In response to:

When School Teachers Act Like Bullies

RHSimard Wrote: Dec 12, 2012 8:36 PM
Unions came about at a time when the power to decide the circumstances and conditions under which employees worked rested almost entirely in the hands of the upper management and owners of the Industrial Revolution. As with any human population, that group its range of ethical and humanitarian values, but many of the most powerful were men like the ruthless Henry Frick, hired by Andrew Carnegie who saw himself as something of a softie and needed someone more aggressive. He didn't realize just how aggressive until later.. Unions succeeded in empowering labor and gaining some balance between employers and employees. But power corrupts, and as unions grew in power, they did as so many have, relished it and sought more, beyond their mission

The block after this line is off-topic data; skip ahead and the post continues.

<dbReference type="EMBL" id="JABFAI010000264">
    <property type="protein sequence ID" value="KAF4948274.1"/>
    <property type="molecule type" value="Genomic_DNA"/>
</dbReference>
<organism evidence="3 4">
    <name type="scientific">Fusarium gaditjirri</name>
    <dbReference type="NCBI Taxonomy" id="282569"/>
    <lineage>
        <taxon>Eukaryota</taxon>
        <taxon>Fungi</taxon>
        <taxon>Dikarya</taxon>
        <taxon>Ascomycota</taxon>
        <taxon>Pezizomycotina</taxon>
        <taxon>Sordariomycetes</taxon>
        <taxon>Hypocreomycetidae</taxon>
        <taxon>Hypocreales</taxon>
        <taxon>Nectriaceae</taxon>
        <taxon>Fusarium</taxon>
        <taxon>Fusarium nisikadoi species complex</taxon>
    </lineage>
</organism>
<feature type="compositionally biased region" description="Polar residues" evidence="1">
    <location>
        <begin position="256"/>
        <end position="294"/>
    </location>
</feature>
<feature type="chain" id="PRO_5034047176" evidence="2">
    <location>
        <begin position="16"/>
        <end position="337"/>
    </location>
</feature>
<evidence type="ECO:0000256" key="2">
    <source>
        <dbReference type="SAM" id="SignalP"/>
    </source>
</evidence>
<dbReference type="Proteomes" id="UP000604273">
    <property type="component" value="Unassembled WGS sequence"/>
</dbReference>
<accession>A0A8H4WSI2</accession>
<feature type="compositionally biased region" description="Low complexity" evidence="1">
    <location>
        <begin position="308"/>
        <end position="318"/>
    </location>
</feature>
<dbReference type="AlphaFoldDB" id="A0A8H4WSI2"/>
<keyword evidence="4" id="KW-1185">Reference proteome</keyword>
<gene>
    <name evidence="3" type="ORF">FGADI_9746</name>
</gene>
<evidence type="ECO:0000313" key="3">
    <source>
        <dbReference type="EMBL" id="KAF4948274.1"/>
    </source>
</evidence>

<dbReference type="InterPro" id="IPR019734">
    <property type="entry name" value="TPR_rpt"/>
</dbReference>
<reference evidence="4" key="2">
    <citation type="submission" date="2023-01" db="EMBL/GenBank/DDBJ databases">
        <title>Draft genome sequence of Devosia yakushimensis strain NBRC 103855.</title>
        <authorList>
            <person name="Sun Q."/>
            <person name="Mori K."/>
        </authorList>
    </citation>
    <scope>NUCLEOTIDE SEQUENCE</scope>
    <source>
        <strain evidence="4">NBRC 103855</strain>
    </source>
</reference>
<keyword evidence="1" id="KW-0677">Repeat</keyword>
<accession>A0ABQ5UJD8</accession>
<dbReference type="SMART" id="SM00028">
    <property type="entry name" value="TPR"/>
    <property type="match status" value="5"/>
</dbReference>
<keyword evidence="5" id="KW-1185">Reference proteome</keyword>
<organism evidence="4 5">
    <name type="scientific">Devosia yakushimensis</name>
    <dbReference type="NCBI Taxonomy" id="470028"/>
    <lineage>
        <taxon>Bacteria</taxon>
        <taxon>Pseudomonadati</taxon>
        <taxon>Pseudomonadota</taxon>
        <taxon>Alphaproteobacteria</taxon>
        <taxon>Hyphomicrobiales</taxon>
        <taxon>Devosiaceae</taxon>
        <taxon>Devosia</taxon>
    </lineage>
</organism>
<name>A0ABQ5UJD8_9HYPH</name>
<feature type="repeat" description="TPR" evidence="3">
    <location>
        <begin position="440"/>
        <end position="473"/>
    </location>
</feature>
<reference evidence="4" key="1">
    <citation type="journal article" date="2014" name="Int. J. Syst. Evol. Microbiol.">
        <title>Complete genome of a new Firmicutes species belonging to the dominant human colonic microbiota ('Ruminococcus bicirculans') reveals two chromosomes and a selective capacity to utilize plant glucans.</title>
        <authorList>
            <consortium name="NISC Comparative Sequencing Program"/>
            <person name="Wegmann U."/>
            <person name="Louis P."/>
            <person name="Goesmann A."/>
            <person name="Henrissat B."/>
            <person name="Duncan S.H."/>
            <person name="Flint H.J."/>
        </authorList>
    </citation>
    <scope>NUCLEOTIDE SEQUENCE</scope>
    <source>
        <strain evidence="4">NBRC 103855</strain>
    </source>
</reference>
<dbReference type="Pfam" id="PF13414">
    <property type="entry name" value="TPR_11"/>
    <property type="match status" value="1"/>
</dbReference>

I grew up in the downriver suburbs of Detroit, Michigan. Most of that time in a community (first a township, then a city) called Taylor—a place in the news recently for having closed its public schools in the wake of a massive wave of teachers calling in “sick.” However, these “educators” apparently made a nothing-short-of-miraculous group recovery immediately after their illness laden phone calls and quickly made their way en masse to the state capital in Lansing to join the angry mob protesting the recent legislative move to successfully make Michigan the nation’s 24th “right to work” state. This was, to...